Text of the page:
Many ways to teach English

  • Education
  • Sunday, 30 Jun 2013

AS A parent whose children go to a government school, I can certainly identify with those who opine that more emphasis needs to be given to the English language.

To begin with, I think the standard of English in primary schools is not up to par. Children are only learning phonics in Year Two.

Learning phonics is a process in phonological awareness; the process of sounding out letters, segmenting and blending words in order to read. It is one of the prerequisites to successful reading.

Most children in this day and age would have attended at least one or two years of kindergarten, and if so, would have gone through this stage and are proficient readers.

A syllabus that repeats what children have already been taught puts them at risk of being disinterested and bored. This is the main reason why my daughter does not like learning English at school.

This being the case, the education authorities might argue that not all children would have had kindergarten education prior to primary school. This might be true for many children in rural areas.

However, our government school teachers should not limit themselves to teaching what is only prescribed in the national curriculum.

A good teacher should be one who is able to tailor the curriculum to the needs of the pupils.

When it is obvious that a large proportion of the pupils are proficient readers and users of the English language, the teacher should take the initiative to move on and to teach other more relevant aspects of the language.

That way, a teacher is not only delivering a curriculum but teaching the subject.

I strongly feel that children should be taught the richness of the language through its usage. No one can learn to use a language by only learning from textbooks.

Children should be inspired to know the language through exposure to various genres.

Today, there are no shortage of beautifully written children’s stories by award-winning writers.

Many are fun, witty, captivating and imaginative. Often, these stories are illustrated by stunning artworks. Take for example, The Gruffalo by Julia Donaldson and illustrated by Axel Scheffler.

Why limit learning to textbooks when there are so many good books out there? Teachers often tell children that they should read to improve their language.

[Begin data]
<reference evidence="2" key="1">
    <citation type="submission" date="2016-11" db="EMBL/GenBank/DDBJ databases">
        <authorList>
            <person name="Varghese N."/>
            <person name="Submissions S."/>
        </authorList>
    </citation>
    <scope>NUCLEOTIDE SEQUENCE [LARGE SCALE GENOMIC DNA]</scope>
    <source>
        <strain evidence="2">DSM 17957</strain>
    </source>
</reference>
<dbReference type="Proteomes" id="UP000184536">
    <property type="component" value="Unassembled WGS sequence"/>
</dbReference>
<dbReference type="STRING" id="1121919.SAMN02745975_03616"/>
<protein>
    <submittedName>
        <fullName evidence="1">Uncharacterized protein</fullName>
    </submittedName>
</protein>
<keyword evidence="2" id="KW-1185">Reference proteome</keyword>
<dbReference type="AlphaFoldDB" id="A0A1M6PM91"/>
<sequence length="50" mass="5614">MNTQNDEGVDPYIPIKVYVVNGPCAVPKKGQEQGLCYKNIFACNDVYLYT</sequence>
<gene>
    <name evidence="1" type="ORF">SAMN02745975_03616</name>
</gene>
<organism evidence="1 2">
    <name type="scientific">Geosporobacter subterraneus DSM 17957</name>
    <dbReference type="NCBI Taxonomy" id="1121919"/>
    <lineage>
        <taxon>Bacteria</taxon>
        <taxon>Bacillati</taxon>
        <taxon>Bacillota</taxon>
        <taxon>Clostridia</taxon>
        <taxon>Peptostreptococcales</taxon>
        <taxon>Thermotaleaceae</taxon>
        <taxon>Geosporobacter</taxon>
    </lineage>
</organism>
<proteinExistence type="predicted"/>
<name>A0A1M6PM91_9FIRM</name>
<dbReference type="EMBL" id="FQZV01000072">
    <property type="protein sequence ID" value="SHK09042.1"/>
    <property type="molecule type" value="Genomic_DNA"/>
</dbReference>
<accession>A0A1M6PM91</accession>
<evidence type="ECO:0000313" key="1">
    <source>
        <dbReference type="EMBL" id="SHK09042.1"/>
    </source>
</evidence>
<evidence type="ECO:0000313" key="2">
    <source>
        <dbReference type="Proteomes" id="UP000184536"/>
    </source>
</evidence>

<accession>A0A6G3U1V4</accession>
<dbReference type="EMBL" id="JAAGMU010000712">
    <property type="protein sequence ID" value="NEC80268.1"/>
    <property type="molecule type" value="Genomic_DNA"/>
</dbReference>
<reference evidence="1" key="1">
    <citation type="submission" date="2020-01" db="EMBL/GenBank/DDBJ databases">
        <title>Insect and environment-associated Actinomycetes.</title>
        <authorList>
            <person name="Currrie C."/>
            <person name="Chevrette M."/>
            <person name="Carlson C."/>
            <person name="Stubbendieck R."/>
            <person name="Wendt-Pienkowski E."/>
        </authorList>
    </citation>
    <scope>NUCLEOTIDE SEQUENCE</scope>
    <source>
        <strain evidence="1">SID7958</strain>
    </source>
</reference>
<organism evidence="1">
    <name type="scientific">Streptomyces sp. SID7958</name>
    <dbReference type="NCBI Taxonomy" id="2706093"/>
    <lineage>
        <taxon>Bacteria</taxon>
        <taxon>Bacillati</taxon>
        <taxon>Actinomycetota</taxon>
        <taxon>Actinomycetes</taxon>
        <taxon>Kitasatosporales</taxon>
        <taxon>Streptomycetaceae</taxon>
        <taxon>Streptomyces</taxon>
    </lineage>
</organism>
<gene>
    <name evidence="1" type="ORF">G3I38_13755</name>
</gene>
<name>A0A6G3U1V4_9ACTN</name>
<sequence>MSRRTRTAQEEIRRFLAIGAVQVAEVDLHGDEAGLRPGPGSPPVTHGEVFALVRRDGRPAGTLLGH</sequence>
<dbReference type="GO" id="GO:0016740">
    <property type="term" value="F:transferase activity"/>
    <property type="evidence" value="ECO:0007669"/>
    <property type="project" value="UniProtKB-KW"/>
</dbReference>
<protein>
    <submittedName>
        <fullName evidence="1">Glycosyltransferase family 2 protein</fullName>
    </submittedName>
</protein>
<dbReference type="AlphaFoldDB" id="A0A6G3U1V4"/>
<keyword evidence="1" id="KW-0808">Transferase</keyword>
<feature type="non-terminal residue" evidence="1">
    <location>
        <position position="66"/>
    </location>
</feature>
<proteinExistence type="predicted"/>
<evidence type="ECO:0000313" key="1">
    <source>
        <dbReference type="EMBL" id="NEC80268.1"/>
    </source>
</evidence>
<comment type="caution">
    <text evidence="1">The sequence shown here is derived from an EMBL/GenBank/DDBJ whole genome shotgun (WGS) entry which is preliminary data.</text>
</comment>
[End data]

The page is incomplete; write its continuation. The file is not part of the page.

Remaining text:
It shouldn’t be a case of just telling them; they should take the initiative and do it with them.

The purpose of language is for communication. Sadly, I do not see children being taught to use language to communicate their thoughts and ideas at the primary level.

Now, communication can be in both oral and written form. I feel that the national syllabus is lacking in both.

Again, I go back to learning from textbooks. When ideas are derived from textbooks, children are merely copying the product of someone else’s mind.

The beauty of the language is that there are infinite ways of expressing one thing. Language is the window to one’s mind.

Children’s minds develop when they learn to think and express themselves in a language. It is a skill that warrants practice.

The written form of language comes as a product of first speaking, and then reading. The more they speak and read, the better they are able to write.

As a child born in the 1970s, I am a product of a government school system myself.

I found myself struggling to write a good piece of writing, be it creative or argumentative writing. My writing skills were acquired after I left school and went abroad for tertiary education. I continued to hone my skills at work.

My wish for my children is that they would be inspired by the good English writers out there and be able to communicate confidently through speaking and writing.

Tan Cheng Yi

Petaling Jaya

Article type: metered
User Type: anonymous web
User Status:
Campaign ID: 1
Cxense type: free
User access status: 3

Education , edud


Did you find this article insightful?


Across The Star Online